Above all else, the Belgian artist Christian Dotremont was a great poet, but he was also a painter and famous for his logograms.

After he founded the “Surréalisme Révolutionaire” group in 1947, Dotremont founded the CoBrA group on 8th November 1948 together with Karel Appel, Constant, Corneille, Asger Jorn and Joseph Noiret and wrote the manifesto: “La cause était entendue”. He also came up with the play on words which combined the names of the involved towns – Copenhagen, Brussels and Amsterdam – into the “CoBrA” name.

Dotremont was struck down with tuberculosis in 1951 and subsequently spent many months in sanatoria in both Denmark and Belgium. The CoBrA movement ceased to exist in 1951, partly as a result of his illness and that of one of the other key players, Asger Jorn. Nevertheless, Christian Dotremont continued to be a link for the group members during the years after CoBrA. Dotremont died in the summer of 1979, aged fifty-six.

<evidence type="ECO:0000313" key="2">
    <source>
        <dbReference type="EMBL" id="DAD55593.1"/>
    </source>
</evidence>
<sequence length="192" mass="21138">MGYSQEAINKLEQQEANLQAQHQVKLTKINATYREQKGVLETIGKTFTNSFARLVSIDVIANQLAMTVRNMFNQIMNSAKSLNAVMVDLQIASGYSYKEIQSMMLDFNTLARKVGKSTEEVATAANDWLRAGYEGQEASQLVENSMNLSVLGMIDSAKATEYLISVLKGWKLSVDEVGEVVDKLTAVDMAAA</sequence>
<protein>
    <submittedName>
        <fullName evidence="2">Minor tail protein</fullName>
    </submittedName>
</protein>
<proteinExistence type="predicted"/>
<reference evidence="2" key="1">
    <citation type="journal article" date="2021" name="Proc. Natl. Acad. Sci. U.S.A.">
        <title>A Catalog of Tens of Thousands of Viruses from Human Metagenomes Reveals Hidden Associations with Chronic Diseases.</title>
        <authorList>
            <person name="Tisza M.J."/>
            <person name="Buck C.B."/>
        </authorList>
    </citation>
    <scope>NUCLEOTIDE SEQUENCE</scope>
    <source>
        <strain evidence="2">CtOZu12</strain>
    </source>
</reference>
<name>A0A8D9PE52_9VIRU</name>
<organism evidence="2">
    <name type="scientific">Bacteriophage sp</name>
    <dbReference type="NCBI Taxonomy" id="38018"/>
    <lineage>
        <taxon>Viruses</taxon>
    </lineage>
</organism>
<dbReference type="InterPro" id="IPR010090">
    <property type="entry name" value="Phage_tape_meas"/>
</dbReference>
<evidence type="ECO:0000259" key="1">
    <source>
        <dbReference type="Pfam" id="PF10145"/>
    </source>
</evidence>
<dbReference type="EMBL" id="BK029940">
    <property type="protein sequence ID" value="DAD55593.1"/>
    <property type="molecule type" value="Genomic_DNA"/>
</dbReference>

Oscillating between writing and painting

Christian Dotremont was one of the first poets to elevate writing to a visual art form, the so-called ‘peintures-mots’ (word paintings – logograms).
His logograms are graceful painting poems, created using Chinese ink. They’re deemed to be poems worthy of simply looking at. This is graphic poetry, which the artist uses to express his “cries” and which are generally more intended to be “seen” rather than “read”.

Writing and painting have merged into a new creation.